The following statement is short and simple, yet I try to live by it every day: I believe in God and my religion.
Ever since elementary school, I knew that I was different from the other kids in my class. It wasn’t just because I was the only girl who wore pants every day – there were other differences. I found myself with limited permission when going to friends’ houses. I had food restrictions, and I had to be careful about how I dressed. On the weekends I went to the mosque while my friends went to church. Even though I knew they were there learning about their own religion, I was pretty sure that they weren’t sitting and memorizing passages in Arabic that they weren’t even sure the meaning of.
As I grew older, the differences between my peers and I were starting to blend, until I moved on to middle school at GPS and had to deal with a whole new group of people. The first day, I came in wearing white stockings under my pink uniform, knowing that they looked hideous and that I was going to be bombarded with questions about why I was wearing them. For a while, teachers came to me, threatening to give me demerits because tights were not a part of the “school’s uniform,” but as I explained to them that I wasn’t allowed to wear shorts because my religion prohibits it, they became more understanding and flexible with me. However, answering the question “why” wasn’t too difficult to me. Explaining why I couldn’t wear shorts was more of a challenge, because honestly, I was never sure how to quite explain it. I know that I am supposed to cover myself for modesty purposes and because I’m asked to in my religion, but I always felt that it was hard for other people to understand this concept because it was foreign to them.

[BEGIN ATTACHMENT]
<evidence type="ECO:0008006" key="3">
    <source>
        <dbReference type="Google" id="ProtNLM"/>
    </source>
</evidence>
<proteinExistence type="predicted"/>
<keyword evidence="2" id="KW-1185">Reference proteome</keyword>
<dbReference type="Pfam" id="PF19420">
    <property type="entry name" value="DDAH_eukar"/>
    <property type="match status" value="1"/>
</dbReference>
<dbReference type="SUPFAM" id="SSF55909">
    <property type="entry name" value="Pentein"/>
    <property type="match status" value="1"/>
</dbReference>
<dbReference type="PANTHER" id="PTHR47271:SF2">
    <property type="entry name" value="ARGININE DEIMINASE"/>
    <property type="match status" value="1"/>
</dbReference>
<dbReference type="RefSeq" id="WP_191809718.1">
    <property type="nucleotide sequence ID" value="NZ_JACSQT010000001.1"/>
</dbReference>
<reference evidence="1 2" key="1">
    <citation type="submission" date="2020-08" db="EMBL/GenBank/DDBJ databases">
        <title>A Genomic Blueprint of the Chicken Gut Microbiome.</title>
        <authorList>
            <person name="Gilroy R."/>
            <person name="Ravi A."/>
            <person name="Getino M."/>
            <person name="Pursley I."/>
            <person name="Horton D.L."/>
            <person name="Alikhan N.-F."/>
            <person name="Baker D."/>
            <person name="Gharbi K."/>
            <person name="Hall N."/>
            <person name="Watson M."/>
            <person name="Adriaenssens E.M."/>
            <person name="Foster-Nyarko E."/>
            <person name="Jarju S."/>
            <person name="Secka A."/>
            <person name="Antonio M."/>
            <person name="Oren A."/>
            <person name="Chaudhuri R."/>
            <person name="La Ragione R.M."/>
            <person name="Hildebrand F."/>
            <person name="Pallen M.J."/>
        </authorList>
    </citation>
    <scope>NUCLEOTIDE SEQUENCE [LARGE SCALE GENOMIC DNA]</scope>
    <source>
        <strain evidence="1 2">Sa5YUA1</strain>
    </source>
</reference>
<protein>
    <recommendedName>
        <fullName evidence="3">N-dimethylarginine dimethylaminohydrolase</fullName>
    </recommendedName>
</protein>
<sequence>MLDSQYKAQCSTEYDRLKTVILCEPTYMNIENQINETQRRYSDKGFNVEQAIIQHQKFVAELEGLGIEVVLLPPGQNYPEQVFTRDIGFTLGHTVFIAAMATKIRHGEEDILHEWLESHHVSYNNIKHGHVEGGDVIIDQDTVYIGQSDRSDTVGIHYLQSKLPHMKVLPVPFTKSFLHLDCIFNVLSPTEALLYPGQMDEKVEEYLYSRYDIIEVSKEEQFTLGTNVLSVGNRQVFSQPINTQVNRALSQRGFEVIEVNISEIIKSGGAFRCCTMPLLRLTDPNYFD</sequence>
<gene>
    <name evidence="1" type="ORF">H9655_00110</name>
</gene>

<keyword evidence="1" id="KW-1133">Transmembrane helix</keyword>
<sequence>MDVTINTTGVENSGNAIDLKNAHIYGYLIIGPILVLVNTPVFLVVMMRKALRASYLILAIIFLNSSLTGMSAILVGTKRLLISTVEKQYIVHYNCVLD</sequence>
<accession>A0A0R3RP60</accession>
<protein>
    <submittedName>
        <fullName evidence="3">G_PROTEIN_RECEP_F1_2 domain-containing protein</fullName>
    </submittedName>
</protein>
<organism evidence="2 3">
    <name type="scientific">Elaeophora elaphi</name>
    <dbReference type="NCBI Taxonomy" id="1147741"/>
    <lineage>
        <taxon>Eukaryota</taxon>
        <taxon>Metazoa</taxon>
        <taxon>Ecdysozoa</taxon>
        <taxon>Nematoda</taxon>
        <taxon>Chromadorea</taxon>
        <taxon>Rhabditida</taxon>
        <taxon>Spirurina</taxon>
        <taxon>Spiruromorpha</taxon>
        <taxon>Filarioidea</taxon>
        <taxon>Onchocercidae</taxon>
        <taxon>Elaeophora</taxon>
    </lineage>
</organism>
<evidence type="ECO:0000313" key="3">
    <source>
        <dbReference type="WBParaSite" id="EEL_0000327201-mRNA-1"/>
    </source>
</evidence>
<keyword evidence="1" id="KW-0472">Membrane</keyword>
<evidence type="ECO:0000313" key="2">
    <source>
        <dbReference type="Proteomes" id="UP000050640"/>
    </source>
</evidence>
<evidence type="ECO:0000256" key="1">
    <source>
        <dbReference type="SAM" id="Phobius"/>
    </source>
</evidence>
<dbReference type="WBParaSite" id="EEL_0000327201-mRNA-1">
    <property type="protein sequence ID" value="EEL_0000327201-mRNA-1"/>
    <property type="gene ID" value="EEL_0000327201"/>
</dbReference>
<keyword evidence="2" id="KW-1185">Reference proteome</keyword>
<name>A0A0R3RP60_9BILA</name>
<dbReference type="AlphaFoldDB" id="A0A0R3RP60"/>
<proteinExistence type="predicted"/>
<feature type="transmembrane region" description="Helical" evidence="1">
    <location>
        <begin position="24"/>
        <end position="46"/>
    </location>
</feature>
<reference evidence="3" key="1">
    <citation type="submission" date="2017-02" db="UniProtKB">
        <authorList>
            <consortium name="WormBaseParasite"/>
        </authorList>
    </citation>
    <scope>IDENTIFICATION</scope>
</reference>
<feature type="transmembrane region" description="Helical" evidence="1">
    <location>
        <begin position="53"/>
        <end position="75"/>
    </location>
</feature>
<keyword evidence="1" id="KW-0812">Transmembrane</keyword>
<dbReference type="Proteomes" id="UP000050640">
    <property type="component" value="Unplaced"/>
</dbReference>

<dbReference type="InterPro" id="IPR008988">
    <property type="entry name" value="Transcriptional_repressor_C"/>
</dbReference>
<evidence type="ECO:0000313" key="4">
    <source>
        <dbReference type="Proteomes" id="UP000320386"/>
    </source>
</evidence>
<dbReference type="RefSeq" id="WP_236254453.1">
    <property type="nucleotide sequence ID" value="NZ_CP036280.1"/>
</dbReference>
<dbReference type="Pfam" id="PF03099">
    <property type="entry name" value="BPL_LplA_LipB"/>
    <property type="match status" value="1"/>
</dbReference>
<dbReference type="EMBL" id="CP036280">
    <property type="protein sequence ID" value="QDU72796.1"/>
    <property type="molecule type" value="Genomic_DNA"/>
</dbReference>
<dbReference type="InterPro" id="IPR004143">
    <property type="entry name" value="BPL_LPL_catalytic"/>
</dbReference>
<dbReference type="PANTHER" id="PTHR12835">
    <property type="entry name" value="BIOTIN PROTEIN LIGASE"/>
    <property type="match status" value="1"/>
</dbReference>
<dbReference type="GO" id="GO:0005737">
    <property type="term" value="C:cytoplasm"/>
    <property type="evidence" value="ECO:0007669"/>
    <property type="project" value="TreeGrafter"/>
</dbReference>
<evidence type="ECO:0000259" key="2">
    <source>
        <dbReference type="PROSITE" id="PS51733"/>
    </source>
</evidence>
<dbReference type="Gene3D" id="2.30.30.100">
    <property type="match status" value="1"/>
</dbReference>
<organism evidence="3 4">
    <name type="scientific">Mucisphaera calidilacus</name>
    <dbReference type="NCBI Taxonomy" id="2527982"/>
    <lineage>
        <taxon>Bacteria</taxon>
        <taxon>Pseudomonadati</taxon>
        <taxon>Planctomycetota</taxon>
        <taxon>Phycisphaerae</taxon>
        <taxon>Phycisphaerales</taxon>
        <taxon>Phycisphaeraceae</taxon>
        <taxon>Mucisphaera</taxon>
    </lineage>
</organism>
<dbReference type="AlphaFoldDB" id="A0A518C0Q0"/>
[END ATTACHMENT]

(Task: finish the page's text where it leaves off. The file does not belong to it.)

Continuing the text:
Today, as a sophomore in high school, I know more about Islam and reasons that I have to do certain things. I try to comprehend what the Quran says so that reading it can be easier. And most importantly, I try as hard as I can not to be a hypocrite, to live by the guidelines that I have been given through my religion. I don’t want to be known as a ‘Muslim by name’; I want to be known as a Muslim by my actions. Small tasks such as talking about my religion and beliefs don’t seem as hard for me anymore. In fact, I have spoken in both middle and upper school assemblies about who I am as an individual and what I do. I have also learned to gain trust from my parents so that they will let me go and hang out with my friends every once in a while. And, for the uniform situation, I started wearing black tights under my dresses – it makes them look a little better.
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